Only now is Pence team starting Medicaid talks

September 3, 2013
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Gov. Mike Pence is in no hurry.

That became crystal clear Monday when Pence announced that his administration won approval from President Obama’s team to expand the Healthy Indiana Plan, or HIP until the end of 2014. But he said talks have yet to begin on using HIP to expand Medicaid coverage for low-income Hoosiers

That go-slow approach could push a possible expansion of Medicaid coverage in Indiana to the end of 2014.

If so, Indiana would lose out on one year of federal subsidies, promised by President Obama's 2010 health reform law.

“We’ve really had no discussions at all on the bigger issue,” said Debra Minott, secretary of the Indiana Family and Social Services Administration, after the press conference in the governor’s office at the Indiana Statehouse.

That means as many as 300,000 Hoosiers will remain uninsured next year that would qualify for Medicaid, if Indiana expanded eligibility up to 138 percent of the federal poverty limit, as called for by Obamacare.

Pence acknowledged those Hoosiers, but said his team is just starting to bargain to cover them, if at all.

“Now that we’ve accomplished this [extension of the HIP program], we’ll continue good-faith discussions [with the Obama administration] about the uninsured in Indiana,” Pence said. Later, he added, “There’s a lot of time between now and the end of 2014.”

That last comment suggests the Pence administration is willing to wait that long to get the deal it wants from Obama. Minott clarified that a deal could be struck any time between now and then, but she added that an expansion would require administrative changes that could be difficult to make before the end of 2014.

To be fair, it looks like President Obama and his team are also OK with leaving 300,000 Hoosiers uninsured. They could have, of course, told Pence straight away that he could use HIP to expand coverage to them, after Pence asked for that authority in April.

Meanwhile, it looks like all the states surrounding Indiana will expand their Medicaid programs, creating odd disparities, especially for low-income residents that live along Indiana’s borders.

Also, there’s a compelling argument that, by not expanding Medicaid coverage, Indiana employers will pay higher health insurance premiums than their peers in neighboring states. That’s because commercial insurance—which is purchased by either employers or by families individually—subsidizes that hospitals incur to care for the uninsured.

Asked whether he was concerned about such a development, Pence emphasized that uninsured Hoosiers could still obtain health care via hospital charity care programs, via publicly subsidized health centers and other public health programs.

“Let’s make sure there’s a distinction in the language between health insurance and health care,” Pence said.

No health policy expert believes those resources are adequate to provide the ongoing care needed by uninsured Hoosiers, and it does not appear Pence does either. He touted the HIP program, for instance, because “it moves people from emergency room care to primary care.”

But Pence thinks the consumer-driven features of the Healthy Indiana Plan are so good, and the problems with the traditional Medicaid program are so bad, that he’s willing to live with a less-than-ideal solution for another 16 months, if necessary. The Healthy Indiana Plan is based on health savings accounts, which its 37,000 beneficiaries use to pay their first $1,100 of medical expenses each year. HIP was originally designed so all recipients had to pay something into those accounts.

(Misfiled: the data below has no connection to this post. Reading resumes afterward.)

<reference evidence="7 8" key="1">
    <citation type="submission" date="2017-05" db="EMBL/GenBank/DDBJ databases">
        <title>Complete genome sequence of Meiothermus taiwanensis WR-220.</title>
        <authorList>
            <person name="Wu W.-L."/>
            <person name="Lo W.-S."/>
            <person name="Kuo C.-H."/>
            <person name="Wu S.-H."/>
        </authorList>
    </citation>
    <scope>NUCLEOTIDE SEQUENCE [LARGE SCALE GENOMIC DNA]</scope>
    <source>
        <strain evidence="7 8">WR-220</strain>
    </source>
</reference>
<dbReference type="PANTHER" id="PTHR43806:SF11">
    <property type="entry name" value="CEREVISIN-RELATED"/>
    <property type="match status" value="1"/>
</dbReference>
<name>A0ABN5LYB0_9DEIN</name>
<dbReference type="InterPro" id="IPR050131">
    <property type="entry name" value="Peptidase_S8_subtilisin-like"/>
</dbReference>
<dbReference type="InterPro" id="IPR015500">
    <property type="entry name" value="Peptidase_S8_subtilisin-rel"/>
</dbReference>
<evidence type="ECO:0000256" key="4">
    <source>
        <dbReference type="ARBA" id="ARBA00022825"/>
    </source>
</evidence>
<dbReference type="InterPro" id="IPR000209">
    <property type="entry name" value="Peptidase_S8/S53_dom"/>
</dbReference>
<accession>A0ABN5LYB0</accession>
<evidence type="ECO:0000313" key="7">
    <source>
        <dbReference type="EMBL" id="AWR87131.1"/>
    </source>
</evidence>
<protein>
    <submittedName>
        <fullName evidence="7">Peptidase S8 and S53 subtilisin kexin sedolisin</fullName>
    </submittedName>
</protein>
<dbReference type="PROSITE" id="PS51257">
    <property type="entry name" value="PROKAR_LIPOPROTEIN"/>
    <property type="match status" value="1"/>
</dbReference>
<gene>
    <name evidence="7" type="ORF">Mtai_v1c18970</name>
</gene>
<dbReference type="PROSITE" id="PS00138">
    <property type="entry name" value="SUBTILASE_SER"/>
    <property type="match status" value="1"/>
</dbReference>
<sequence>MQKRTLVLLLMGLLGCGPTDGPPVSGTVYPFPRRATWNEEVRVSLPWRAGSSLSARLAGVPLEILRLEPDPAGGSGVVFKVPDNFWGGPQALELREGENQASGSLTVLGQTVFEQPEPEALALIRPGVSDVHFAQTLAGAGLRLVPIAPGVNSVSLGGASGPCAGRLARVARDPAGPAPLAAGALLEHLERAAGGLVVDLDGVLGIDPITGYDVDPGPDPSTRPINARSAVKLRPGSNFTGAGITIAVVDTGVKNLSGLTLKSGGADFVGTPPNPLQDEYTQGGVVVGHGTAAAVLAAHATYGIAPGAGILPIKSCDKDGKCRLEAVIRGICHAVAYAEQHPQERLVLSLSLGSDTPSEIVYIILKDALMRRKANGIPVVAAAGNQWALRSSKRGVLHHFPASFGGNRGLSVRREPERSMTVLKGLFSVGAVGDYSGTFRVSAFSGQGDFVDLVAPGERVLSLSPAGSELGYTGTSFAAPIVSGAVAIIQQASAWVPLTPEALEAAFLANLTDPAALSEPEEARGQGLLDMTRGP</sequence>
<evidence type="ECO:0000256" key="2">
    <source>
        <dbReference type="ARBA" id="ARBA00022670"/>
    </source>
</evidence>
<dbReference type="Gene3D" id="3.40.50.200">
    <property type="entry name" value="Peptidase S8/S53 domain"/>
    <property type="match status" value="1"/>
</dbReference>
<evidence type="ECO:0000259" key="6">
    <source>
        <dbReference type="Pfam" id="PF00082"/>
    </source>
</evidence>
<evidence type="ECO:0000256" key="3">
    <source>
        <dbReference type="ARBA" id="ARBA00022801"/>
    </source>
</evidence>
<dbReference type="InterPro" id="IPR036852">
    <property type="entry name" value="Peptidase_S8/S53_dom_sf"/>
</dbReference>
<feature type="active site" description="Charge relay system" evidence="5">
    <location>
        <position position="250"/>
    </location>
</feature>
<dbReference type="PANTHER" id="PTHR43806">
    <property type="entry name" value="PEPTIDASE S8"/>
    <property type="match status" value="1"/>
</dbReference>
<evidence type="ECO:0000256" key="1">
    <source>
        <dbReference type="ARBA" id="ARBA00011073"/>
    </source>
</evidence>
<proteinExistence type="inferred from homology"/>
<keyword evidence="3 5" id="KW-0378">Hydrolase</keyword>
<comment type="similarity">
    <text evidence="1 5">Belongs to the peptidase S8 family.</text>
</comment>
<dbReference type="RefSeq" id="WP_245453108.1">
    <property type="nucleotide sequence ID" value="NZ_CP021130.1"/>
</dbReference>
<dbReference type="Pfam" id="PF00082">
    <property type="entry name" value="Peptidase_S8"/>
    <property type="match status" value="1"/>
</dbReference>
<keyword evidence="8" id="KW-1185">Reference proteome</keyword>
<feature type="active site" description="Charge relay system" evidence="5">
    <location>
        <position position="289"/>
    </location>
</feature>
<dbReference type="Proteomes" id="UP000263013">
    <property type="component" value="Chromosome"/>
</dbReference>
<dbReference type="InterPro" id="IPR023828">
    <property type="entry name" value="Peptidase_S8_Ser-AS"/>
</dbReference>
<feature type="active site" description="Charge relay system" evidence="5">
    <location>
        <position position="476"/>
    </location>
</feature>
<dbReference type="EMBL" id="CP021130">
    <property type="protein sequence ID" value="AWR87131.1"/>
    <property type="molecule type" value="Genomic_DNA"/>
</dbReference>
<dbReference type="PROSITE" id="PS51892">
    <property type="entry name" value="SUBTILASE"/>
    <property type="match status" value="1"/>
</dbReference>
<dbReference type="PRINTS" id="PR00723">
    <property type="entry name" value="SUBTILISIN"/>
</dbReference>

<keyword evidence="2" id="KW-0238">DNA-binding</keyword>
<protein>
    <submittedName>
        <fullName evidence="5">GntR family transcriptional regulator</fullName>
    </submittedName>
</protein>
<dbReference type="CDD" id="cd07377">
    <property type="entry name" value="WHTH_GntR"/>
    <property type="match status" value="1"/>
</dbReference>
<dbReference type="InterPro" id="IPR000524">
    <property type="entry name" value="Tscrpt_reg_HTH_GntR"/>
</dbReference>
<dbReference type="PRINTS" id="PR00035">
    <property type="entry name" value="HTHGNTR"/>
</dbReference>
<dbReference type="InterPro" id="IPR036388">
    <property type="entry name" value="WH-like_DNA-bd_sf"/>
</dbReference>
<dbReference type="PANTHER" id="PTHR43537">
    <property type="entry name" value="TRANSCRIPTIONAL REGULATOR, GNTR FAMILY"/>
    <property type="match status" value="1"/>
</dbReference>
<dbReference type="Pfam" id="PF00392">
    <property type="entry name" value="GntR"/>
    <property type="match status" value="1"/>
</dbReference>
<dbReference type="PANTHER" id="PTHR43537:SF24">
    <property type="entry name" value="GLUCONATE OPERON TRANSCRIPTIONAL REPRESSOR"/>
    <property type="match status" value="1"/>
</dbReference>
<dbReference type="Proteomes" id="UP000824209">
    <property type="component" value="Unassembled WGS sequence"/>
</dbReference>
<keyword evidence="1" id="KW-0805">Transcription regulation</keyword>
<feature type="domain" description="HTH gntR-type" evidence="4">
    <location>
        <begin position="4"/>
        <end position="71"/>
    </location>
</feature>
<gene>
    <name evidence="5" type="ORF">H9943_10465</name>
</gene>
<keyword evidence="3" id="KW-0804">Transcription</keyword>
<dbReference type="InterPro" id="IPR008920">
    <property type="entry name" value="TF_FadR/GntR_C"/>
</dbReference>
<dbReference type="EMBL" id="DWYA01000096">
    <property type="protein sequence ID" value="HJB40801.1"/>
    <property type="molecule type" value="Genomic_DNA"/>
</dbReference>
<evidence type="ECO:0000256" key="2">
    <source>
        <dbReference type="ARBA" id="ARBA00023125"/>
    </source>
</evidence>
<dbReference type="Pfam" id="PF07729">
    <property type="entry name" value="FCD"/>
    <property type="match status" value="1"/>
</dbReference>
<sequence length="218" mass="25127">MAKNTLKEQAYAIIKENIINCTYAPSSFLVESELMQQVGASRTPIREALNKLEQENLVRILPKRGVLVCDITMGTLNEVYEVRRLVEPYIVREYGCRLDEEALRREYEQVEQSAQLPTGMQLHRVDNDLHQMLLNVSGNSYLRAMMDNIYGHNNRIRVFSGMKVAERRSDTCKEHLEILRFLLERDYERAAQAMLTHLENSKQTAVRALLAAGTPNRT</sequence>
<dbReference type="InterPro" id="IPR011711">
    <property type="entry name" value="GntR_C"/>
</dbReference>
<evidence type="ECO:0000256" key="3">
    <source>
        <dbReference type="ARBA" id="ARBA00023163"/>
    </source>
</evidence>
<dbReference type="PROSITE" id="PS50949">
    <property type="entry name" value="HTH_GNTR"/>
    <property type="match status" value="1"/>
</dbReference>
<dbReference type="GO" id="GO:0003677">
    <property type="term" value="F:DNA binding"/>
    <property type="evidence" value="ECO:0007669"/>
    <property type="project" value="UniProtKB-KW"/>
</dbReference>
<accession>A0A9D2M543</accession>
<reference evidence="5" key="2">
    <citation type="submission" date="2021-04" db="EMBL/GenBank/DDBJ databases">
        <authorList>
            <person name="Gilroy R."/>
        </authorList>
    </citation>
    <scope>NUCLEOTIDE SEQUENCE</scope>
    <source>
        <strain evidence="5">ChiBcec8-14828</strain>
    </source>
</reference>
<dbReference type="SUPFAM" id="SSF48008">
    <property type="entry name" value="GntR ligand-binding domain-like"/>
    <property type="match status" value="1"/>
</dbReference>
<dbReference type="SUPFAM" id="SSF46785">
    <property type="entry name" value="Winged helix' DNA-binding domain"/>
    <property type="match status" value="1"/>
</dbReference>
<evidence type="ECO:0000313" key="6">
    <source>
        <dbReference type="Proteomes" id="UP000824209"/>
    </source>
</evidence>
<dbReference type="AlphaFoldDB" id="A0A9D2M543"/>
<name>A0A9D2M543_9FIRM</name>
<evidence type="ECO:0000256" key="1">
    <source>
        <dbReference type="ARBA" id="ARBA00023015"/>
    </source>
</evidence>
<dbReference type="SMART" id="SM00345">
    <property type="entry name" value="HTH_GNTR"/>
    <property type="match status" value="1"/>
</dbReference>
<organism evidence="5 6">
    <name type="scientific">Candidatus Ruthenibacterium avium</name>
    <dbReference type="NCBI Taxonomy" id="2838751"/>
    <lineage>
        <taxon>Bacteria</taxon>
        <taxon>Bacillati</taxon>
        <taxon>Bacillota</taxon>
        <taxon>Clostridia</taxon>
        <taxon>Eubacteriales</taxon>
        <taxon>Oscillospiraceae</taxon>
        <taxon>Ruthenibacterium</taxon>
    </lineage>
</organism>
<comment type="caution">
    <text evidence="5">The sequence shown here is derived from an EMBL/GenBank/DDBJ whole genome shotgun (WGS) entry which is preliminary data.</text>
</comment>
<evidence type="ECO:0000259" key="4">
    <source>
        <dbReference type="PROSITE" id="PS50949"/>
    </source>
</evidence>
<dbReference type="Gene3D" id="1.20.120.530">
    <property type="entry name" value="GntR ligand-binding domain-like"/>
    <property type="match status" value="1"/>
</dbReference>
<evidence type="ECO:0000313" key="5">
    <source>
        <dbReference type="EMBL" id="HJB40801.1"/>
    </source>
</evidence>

“I just think that HIP is in the interests of the health of Hoosiers,” Pence said, explaining, “You’re creating an incentive for people to invest in your own health.”

  • Conclusion jumping
    It's hilarious to me that when you write "to be fair, it looks like President Obama and his team are also OK with leaving 300,000 Hoosiers uninsured" you are being extremely unfair.
    • Ditto
      Ditto to Jerry Brown's comment. To try to pin this neglect of Hoosier uninsureds on President Obama is absolutely unfair. The last I heard -- albeit it more than a year ago-- HIP had a waiting list. Is that still true? Other problems with the program are the requirement that people be uninsured for 6 months,and the very low annual/lifetime maximumums. Do those still apply? The "Consumer Driven" terminology is a joke because, as you've written, J.K., consumers can't call a hospital - or even some physicians' offices -- and get a straight answer about what a service will cost. Also, the state pays most of the money into the power accounts (how much is based on income), so there's not much personal money being spent before coverage begins. That's good, since there aren't many people at 200% or below poverty level who have $1,100 dollars laying around. It's not difficult to see why the Obama administration doesn't see HIP as a viable substitute for Medicaid expansion. So, for the next year, the State will be paying into power accounts and paying premiums for people who would have been covered 100% by federal expansion dollars. The big question is "Why?"
    • Shame on Pence
      My long term unemployed neighbor has been on the HIP waiting list for 2 years. She was just told last week that there are people ahead of her that have been on the list for 3 years. HIP was a sham when it was put into place. It was a "token" program so Mitch Daniels could claim that he was taking care of the uninsured while lying through his teeth! It was never intended to cover the thousands of people that needed it. How is it OK with Mike Pence to force low wage adult employees to pay taxes into Medicare and Medicaid, yet not to receive Medicaid themselves when they qualify financially? This is just plain disgusting and inhumane.